Fiber is an important part of a healthy diet and most kids are not getting enough of it on a daily basis. Fiber is a carbohydrate that is found in plants that we eat for food. Dietary fiber-found in vegetables, fruits, whole grains, seeds, and beans-helps with digestion and keeps our bowel movements regular. Dietary fiber includes soluble and insoluble fibers. Soluble fiber dissolves in water while insoluble fiber does not. Both of these remain undigested and aren't absorbed into the bloodstream and are excreted from the body. Insoluble fiber absorbs water to bulk up stool and helps move waste through the intestines to prevent constipation. Soluble fiber binds with fatty acids and helps to form a "Teflon coat" of sorts to also assist in digestion.

The prior rule of thumb for recommended fiber requirements for children over the age of 2 until 12 years of age was to take in the number of grams of fiber each day that equals their age plus 5. So, for example, a 7 year old would need to consume 12 grams of fiber. Nutritionists felt that this number was too low. The Food and Nutrition Board of the American Heart Association now recommends fiber intake as follows:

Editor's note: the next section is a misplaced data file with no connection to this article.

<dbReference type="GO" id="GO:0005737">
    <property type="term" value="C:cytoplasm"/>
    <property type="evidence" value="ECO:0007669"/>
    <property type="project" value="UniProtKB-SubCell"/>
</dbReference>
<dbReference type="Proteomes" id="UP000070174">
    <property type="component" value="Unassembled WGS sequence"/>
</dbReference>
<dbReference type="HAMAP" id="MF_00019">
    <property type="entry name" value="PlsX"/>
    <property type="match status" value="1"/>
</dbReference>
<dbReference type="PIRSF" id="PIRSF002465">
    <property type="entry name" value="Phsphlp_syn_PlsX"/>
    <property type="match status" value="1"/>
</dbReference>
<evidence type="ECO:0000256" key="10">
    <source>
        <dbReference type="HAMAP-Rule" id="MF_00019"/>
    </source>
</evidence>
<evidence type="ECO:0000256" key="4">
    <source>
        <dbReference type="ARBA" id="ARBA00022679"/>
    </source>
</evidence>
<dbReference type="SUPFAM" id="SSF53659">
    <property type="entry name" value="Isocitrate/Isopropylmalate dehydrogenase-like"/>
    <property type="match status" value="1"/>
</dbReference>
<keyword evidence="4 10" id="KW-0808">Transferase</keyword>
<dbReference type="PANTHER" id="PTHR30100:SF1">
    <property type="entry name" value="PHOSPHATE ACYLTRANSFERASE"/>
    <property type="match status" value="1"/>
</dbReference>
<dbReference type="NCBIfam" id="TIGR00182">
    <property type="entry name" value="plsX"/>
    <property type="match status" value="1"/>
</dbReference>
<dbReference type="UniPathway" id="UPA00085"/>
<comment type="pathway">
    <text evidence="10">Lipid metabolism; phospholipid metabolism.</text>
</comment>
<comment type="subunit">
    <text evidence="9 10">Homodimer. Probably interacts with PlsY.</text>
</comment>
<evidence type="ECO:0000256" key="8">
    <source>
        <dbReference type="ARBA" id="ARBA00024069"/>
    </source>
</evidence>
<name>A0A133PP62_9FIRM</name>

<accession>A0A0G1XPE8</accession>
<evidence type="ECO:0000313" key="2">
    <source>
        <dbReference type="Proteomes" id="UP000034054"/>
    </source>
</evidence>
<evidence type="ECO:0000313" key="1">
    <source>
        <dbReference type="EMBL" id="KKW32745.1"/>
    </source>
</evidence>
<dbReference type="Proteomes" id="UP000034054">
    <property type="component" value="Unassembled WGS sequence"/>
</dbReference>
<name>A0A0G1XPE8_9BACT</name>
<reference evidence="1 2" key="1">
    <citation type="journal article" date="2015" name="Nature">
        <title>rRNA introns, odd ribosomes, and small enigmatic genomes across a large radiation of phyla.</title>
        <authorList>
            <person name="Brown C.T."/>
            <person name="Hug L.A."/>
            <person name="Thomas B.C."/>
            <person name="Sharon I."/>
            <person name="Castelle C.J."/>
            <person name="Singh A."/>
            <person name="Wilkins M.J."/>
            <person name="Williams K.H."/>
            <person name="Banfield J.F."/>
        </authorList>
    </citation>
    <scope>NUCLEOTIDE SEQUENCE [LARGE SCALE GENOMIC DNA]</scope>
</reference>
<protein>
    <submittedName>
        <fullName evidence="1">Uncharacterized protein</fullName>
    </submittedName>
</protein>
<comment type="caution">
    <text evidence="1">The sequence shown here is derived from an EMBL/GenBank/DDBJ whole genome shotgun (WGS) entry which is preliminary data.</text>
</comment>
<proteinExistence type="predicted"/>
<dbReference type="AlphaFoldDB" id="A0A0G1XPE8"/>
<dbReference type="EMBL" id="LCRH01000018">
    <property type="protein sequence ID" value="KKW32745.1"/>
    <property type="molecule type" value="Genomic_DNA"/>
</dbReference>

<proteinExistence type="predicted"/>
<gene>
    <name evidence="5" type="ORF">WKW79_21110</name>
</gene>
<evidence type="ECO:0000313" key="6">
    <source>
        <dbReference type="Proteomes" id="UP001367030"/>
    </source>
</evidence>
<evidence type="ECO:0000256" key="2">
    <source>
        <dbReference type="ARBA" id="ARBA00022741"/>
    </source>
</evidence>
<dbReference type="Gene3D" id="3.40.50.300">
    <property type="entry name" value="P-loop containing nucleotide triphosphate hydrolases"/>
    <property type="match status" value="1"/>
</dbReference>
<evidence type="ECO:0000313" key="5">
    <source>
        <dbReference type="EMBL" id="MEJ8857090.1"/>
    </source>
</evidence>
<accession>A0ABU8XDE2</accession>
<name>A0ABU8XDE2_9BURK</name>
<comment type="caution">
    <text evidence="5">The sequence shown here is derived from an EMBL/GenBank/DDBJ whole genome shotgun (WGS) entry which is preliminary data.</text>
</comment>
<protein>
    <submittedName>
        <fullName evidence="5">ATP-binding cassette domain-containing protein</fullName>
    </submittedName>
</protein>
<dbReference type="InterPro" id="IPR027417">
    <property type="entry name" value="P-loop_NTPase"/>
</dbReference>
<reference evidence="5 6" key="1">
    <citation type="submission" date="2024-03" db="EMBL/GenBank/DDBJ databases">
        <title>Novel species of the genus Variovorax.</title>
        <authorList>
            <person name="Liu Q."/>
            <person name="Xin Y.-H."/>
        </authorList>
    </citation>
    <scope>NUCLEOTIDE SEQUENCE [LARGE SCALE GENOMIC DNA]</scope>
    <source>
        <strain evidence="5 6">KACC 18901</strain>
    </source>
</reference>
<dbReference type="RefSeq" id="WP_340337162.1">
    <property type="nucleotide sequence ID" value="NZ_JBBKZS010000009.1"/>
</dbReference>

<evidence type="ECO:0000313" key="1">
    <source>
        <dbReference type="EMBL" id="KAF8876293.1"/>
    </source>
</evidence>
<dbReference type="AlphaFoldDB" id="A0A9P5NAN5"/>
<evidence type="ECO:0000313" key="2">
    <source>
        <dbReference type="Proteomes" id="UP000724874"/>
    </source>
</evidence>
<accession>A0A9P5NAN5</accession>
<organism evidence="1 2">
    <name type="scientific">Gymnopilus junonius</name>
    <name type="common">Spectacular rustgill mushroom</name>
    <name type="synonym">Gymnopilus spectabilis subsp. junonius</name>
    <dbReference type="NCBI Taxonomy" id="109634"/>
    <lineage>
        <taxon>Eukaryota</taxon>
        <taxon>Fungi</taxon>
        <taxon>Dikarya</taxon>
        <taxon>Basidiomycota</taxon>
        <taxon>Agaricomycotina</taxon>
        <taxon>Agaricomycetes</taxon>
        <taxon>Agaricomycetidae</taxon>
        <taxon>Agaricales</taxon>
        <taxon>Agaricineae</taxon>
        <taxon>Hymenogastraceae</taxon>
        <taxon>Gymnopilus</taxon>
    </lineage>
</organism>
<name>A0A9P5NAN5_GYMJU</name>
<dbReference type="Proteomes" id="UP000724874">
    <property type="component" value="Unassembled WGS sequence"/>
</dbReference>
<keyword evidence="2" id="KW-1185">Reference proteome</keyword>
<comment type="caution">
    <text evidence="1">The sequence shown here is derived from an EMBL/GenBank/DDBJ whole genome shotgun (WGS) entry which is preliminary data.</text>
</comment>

AGE FIBER (grams)
1-3 years 19
4-8 years 25
9-13 years Female- 26 / Male-31
14-18 years Female-26 / Male- 38

Foods that contain over three grams of fiber are considered good sources of fiber while foods containing 5 grams or greater are considered excellent sources of fiber. Food labels list the fiber content on all packaged item and websites such as is a great resource for finding fiber counts along with all other nutritional information.